in each topic area or in each cluster to get a sense for what the commonality is we’ll name the topic and we’ll go from there within the NIH library we will also sometimes do an extra step that doesn’t actually get included in the report but helps us in understanding what these topics are so one of the things that we will do is we will export that that node list that has all of the publication titles in it and then we will create a word called currents Network where we actually calculate the modularity of the mode of the mod clarity class essentially what we do is we create this word co-occurrence Network where we assign words to topics based on which topic it ends up occurring in most frequently so it gives us a list of terms that appear in each one of those topic areas to give us an advantage essentially to give us a sort of a head start in this is what’s probably this cluster is about so if in cluster five we see influenza virus genetic genomic those types of terms freakily occurring in that particular topic number that gives us an indication okay that’s probably about influenza it’s about viral genetics that’s kind of what we’re thinking about for that whereas in maybe in topic 2 we see much more about malaria so again we start to get a sense for what these topics are based on that word co-occurrence network that doesn’t actually get included in the actual report but gives us more to go on when we’re trying to decide what the topic areas actually are so that’s just a sort of a separate workflow that we do it’s not necessarily necessary but it certainly speeds the process for what we’re trying to work on in doing these analyses so again we’ll do the bibliographic coupling Network will then do the word co-occurrence Network where we assign terms to those clusters and then figure out what the clusters are named from there we then move into the citation impact analyses once we have all of that done so we grab the standard bibliometric indicators mostly either from insights mostly from insights in our internal working environment where we do the total publication citations citations per year those types of things we may also do that from the set create citation report in what science it just depends the percentile rank information though that all comes from insights so what we’ll do is once we have that publication set in web of science we’ll export it over into insight and then download the data from insights in the way yelling showed you in the citation impacts sections where we download the actual percentile ranks and they would assign the individual percentile numbers to classes so if it’s below one will we’ll call it top one if it’s below ten we’ll call it low ten those types of things that we’ll assign those percentile rank classes based on a percentile numbers that we get from insights and then aggregate it to say how many of those papers are in top 1% top 10% so on and so forth well we have that again well we can also then go through and count up the number of publications per subject category we can also know do the number of publications per percentile rank per institution when we if we merge the insights data back with our original data set we can then pull we can then use the cleaned author or organization affiliation information to break that into the individual collaborating institution so we can count up the number of papers for institution for topic so we’ll merge the insights data back into the original web of science data that we clean so we have the cleaned version of the affiliations to work with and so that way we can count up the number of publications per percentile rank per institution the next page is our part two of the citation impact where we look at citation impact by individual authors and so this is again when we’re merging the the data that we get from insights back into the original data set so we can use the clean version of the author names to do this so that’s again very very important to get the numbers of citations the numbers of publications right in order to make have accuracy in this particular analysis we need to merge it back into those cleaned author names so again we’ll use that web of science access accession number to merge the insights data with our original data set and then once we have that merge done we can then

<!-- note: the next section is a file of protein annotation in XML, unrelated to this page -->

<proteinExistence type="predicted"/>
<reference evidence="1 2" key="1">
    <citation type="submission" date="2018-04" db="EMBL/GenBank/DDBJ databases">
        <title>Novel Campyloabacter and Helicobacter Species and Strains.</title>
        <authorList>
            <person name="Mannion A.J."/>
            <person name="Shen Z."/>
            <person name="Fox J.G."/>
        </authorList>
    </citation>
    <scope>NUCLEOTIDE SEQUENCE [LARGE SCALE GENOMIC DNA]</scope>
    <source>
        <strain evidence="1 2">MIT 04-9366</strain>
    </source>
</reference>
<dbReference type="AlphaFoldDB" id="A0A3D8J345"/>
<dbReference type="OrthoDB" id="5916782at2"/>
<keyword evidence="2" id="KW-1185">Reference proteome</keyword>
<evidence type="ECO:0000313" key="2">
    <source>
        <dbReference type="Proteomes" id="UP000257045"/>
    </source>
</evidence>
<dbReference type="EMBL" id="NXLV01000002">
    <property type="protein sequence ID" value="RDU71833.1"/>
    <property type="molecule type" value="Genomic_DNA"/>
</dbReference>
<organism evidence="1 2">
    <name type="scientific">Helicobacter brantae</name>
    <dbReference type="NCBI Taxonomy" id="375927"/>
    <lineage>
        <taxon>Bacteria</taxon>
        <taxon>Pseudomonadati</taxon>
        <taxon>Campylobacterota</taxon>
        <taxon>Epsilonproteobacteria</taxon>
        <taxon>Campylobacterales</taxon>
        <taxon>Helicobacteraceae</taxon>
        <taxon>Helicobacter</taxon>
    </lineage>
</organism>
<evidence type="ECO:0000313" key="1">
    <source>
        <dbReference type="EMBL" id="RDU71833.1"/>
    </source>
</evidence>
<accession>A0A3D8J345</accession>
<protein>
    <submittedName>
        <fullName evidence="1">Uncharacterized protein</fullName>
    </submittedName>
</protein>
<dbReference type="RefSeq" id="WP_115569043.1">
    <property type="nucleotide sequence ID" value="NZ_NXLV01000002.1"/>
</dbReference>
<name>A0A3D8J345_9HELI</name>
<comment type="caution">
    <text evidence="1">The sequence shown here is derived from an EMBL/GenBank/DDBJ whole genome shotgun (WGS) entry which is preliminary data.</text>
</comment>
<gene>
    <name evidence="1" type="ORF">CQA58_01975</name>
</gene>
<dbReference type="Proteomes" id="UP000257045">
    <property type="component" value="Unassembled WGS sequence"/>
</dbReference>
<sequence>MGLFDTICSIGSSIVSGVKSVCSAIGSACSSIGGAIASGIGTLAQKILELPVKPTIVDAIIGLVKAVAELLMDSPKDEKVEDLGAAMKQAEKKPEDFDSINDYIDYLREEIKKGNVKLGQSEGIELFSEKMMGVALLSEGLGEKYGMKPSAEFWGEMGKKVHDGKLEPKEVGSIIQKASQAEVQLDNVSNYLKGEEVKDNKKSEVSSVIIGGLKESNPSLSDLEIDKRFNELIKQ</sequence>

sum up the number the total number of publications Times cited and percentile ranks per individual author in our data set so again we’re merging that back with that original clean version of the data set to be able to have confidence in this particular set of analyses the final versions of our the final pages in the report are our notes and explanations and so this is where we go into a little bit more detail about things that we just presented so we will go into some more explanations again notes about how things are done where the WebAssign subject categories come from how they’re assigned what they’re based on information about the co-author ships the co-authorship networks how to interpret those networks some of the filters that we made of applied to those networks so again most of the time with the collaboration networks will filter it by the either the number of co-authored works of a number of Institute of total authored publications per institution or author will document what those filters are here in the notes so that people are aware of what those filters are what they’re looking at what we did we can also talk more about what that topic map is so again as I mentioned the topic analysis we need to have a lot of explanation about that build a graphic coupling network so that’s where we do that in our reports is here in this notes field about the article topic map so we can talk in more detail about what the dots are what the nut lines are all of that stuff again how to interpret it some of the filtering options that we use all of those types of things so again we’ll do a lot of that sort of explanatory work here in the notes at the end h2 is again more notes this time more about the citation impact analyses so we’ll talk a little bit about the actual percentile rank values where those are coming from how it calculated those types of things that we’ll talk about some of the other metrics that are in here like the H index one of the things that we find a lot about is people get very confused about data set H indexes they’ll think what we’re talking about is actually the average htx of all of the authors in the data set and that’s not what we’re actually doing here so when we’re presenting this data set each index will go into a little bit of explanation about what we’re actually measuring how that agent Dex is actually calculated if or a data set rather than for an author just to make it clear what it is that we’re actually measuring here we’ll also again talk a little bit about the subject categories about the collaborating institutions filtering options that we set all of those types of things we’ll also talk about individual authors again we’ll stress that the authorship analyses are based on all authors own publications they’re based on just this particular set of years they’re not for an author’s entire career just to again make it very clear what we’re talking about some other things like that so again we’ll do a lot of this explains our work here in the notes field to just sort of be make people aware of some of the limitations that we have obviously we can’t talk about everything in here but at least we’ll talk about some of the things that are relevant to understanding the charts and graphs that we presented in the earlier parts of the report and then finally we always close with a little bit of information about the authors who we are what we look like you know contact information a little bit about our BIOS those types of things again just to sort of put in it a face with a name and to sort of let people know that work here we’re available here’s some of our expertise you’re interested in getting in contact with us here’s a contact information we do this both to sort of say here’s who we are but also because these reports have a habit of ending up in other people’s hands so when we give them to somebody they will often then give them to other people without our knowledge which is fine it’s great but again when that sort of transfer takes place it’s nice to say here’s who we are here’s how to contact us so that if people get a hold of a report and want to contact us either for a new analysis or to ask questions about this particular analysis they have the contact information to be able to do so and I’ve had a number of people contact me that way saying hey I got her hold her with this report I had a question about it and had a contact information – right there in the report so it’s always a good idea to include